If you’re really hungry, take comfort in knowing that many of Pastorelli’s products are available in 55 gallon barrels, and 250 gallon totes.
If you’re feeling especially ambitious, my recipe for homemade pizza dough is pretty straight forward, but does require some advance planning.
Pastorelli Pizza Sauce Review
Seventy years ago this month, the only Americans around Nuremberg were 10,000 feet over it, dropping bombs to break the industrial backbone of the Third Reich; 90% of the city was destroyed and 100,000 people killed.
You can’t tell.
The city has been rebuilt to look exactly as it did before the bombing. From photographs, paintings, and architectural plans, Nuremberg, like many cities in Europe, wanted to preserve its heritage.
The inner walled city is curiously reminiscent of the Old City of Jerusalem, with the wall running the perimeter of the central business district, guarded by a moat now used only as a pedestrian walkway.
Three large churches border the town square, which is daily the scene of a local vegetable, fruit, bread, and cheese market. Scattered through the marketplace are sausage stands and pretzel vendors.
To commemorate the awful events of seven decades ago, billboard sized posters of the destruction have been erected outside the restored buildings. The devastation, memorialized in black and white seems horrible.
This is probably a good time to be here; the city is quaint and surely throngs of tourists must crowd the streets in the summer. The natives are friendly and accommodating. At a restaurant last night, we were invited to sit with a local family (there were no empty tables), and they were anxious to hear about the US. They have a daughter who lives in Fresno, and wanted to know if I had ever been there, and what it was like.
The train travel reminded me of what I like about Europe, but also what I miss about the US.
Since 1419 (that’s right) Zum Gulden Stern has been serving Nuremburg’s special “Rostbratwurst.” They are available starting from a fresh or smoked version, and prepared on a grill. It’s the oldest sausage restaurant in the world. (Duh).
I seldom journey someplace without trying a local specialty or two, and here would be no exception. I wondered in the restaurant, which was “casually busy,” and found a table. I figured I’d try one or two of the sausages and be on my way, satisfied with my outing.
Frau Henrietta, a woman the size of a picnic table, rolled up to the table to inquire about my order. I noted on the menu that the little tubular delights were sold in denominations of six, and I knew they were small, so I uttered that I would take six, thinking that’s more than enough of a sample, and I’d be on my way.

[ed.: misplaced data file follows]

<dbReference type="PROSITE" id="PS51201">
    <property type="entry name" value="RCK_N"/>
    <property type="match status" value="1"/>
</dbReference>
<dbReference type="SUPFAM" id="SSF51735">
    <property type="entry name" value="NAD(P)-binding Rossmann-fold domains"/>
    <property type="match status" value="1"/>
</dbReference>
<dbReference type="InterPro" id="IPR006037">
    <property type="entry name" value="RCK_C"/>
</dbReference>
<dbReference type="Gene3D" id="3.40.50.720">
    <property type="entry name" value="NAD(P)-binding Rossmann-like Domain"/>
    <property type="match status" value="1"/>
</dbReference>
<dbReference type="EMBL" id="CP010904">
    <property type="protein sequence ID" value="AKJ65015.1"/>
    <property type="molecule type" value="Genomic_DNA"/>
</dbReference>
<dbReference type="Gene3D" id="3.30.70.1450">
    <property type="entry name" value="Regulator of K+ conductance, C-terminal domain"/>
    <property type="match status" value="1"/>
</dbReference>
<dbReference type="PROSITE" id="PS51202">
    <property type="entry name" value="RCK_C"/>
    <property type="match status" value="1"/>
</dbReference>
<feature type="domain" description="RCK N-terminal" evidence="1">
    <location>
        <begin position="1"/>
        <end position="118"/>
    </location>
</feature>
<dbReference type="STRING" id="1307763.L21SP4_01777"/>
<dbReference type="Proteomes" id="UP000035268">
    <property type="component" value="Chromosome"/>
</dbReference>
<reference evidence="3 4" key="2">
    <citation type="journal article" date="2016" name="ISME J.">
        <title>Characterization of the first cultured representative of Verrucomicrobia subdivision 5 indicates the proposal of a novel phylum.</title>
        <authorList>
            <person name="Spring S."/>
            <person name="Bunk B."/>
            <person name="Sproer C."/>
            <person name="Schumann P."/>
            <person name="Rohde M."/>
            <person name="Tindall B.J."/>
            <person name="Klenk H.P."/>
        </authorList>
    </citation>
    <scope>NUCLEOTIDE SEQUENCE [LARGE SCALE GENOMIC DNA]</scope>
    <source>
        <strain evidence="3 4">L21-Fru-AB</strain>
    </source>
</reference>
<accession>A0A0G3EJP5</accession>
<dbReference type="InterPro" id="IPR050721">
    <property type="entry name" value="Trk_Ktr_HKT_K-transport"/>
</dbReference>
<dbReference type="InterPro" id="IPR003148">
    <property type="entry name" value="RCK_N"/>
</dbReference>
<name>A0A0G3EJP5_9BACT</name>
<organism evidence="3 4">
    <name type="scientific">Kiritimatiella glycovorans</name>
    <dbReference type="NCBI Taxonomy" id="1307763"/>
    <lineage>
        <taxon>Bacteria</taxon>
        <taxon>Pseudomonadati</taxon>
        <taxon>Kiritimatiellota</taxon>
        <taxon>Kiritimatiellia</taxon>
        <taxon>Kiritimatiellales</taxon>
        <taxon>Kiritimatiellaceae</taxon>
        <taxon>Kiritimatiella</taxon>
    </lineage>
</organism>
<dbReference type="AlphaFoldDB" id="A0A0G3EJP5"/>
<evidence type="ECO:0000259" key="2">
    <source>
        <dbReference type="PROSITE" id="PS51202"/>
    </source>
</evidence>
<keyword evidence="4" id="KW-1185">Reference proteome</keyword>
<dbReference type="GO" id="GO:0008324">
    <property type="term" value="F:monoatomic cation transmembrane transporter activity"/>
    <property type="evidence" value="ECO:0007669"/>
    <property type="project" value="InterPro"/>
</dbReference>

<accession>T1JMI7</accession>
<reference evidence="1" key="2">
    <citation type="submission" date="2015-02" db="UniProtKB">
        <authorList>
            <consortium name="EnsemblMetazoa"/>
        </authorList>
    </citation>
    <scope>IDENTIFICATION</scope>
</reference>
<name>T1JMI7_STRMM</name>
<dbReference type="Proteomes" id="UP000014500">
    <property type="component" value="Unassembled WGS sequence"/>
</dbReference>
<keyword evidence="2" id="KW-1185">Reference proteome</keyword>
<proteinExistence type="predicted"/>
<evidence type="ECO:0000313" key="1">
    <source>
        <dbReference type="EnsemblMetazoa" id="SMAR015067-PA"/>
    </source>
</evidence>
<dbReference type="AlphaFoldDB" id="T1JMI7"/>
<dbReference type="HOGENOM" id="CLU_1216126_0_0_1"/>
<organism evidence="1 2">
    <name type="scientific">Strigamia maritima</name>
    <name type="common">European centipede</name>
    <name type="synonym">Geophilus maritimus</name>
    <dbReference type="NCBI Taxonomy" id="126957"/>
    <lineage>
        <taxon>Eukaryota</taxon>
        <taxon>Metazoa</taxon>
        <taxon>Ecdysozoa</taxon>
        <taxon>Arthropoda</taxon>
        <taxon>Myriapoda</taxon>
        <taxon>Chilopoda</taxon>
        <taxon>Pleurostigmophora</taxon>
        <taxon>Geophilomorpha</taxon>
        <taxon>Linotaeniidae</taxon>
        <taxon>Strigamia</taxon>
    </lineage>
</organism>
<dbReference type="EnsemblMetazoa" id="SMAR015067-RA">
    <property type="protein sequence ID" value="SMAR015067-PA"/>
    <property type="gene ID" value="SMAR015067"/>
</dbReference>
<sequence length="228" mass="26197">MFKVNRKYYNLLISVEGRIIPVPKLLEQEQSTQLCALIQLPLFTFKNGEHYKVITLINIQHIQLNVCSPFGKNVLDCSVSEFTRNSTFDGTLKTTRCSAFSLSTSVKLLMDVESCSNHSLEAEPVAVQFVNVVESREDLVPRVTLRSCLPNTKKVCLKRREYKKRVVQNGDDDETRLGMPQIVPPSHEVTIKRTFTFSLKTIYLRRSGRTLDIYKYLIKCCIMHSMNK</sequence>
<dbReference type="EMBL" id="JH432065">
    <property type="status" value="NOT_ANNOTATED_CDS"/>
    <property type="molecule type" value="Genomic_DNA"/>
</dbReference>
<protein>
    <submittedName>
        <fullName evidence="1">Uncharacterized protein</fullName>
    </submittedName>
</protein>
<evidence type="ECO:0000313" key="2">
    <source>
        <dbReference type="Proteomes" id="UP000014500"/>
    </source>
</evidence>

She looked at me crossly I thought she was going to spit on me, but she only spit out her words: “Six is a child’s order!”
I reconsidered my order and said an even dozen it was then, but Henrietta would have none of it: “Twelve is a woman’s order!”
Can you guess what happened next? Yes, I ordered EIGHTEEN, and she beamed and said “That is a man’s order!”
Next up was the drink selection, and I hardly wanted to go through the inquisition again, so I told her to bring me an appropriate beverage, and she was back in a second with an over-sized pitcher of a local beer that is mixed with lemon. A seasonal thing. Back before there was a craft brewer on every block trying to make beer taste like chocolate or emeralds or whatever.
I managed to get thru a dozen sausages and two glasses of beer. Everything at the restaurant is very locally sourced, with ingredients coming together from nearby fields to make fresh horseradish, sauerkraut, and potato salad on a daily basis.
Take a virtual tour of the restaurant.
Worlds Oldest Sausage Restaurant
I’m reluctant to try almost any freezer pizza that says it can be microwaved. Just never works out, in my opinion. But Reggio’s is one of my favorite frozen brands, and the individual sized were on an endcap and on sale, so I thought I’d give one a whirl. I’ve tried the size before, but in a conventional oven, as I am likely to do, given the option. The results were satisfactory.
Two things that food producers have so far failed to master, one is microwavable pizza, the other is “crispness” on deep fried products. The Reggio’s pie includes one of those “specialized” baking surfaces (within the box) which is supposed to amp up the crisp factor. In the base of this product, you remove from the box and the cello, and slide the frozen pizza back into the box for its minute or so in the nuke-a-torium.
I wasn’t very happy with the result. While the familiar taste of a Reggio’s pie was there, and the interior portion was adequate, the crust rim was rock hard, and part of the pie was left in the box. It doesn’t appear there is any easy way to get the pie out of the ‘cooking chamber box’ intact.
As with most products that give you the option of conventional oven or microwave, despite the time needed and energy consumption, I always recommend using your oven. In the case of this pizza, the upside results would have been two fold: 1) even crust baking, and 2) better appearance.